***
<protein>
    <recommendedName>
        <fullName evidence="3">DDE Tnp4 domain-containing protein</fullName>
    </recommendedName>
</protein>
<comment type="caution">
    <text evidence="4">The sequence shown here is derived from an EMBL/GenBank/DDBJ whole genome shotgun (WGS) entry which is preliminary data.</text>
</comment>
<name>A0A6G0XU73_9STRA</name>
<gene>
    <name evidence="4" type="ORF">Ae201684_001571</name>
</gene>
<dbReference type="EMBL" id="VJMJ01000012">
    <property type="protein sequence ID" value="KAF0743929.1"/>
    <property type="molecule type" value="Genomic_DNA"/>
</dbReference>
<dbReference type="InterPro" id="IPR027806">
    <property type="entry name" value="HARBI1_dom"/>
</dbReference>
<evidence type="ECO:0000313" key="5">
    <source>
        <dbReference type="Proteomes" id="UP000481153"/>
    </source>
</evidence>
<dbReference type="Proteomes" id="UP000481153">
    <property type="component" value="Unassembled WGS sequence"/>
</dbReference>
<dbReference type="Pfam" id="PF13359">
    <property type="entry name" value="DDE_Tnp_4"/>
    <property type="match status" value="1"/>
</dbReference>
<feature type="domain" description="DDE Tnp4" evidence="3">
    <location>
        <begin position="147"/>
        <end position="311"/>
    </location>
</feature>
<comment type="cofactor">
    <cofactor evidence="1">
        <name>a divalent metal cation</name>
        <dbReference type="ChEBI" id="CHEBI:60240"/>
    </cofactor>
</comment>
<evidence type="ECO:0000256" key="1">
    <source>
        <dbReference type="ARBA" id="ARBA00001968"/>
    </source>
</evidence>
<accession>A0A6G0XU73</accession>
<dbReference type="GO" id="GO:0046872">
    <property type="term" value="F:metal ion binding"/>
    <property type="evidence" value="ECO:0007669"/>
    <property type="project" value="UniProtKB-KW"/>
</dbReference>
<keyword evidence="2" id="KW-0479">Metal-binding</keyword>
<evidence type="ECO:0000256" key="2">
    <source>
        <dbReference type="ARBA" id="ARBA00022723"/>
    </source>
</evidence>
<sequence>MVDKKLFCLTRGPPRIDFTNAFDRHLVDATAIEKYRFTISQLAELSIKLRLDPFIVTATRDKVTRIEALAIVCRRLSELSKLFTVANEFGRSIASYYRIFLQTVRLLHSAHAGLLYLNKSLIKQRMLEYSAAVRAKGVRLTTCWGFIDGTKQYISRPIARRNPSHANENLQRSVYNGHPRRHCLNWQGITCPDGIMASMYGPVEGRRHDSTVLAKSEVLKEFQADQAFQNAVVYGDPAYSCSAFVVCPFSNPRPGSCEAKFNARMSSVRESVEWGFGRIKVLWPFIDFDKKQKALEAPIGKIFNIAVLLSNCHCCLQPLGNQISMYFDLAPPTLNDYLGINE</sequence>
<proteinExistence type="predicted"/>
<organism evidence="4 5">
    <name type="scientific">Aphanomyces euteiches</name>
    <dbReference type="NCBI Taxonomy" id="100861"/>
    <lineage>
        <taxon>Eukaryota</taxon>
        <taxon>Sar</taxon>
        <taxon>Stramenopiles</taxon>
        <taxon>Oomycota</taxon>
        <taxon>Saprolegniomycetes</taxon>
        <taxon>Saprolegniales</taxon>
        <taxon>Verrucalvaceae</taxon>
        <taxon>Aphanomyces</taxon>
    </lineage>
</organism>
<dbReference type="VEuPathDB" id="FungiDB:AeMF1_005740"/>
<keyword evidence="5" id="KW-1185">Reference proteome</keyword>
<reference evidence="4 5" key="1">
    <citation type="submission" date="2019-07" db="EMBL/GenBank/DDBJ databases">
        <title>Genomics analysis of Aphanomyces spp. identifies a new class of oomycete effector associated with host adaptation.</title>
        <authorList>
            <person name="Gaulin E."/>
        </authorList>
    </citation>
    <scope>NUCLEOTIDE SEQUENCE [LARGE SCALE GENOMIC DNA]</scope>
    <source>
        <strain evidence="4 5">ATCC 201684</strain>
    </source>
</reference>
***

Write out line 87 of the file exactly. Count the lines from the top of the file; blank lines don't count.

    <source>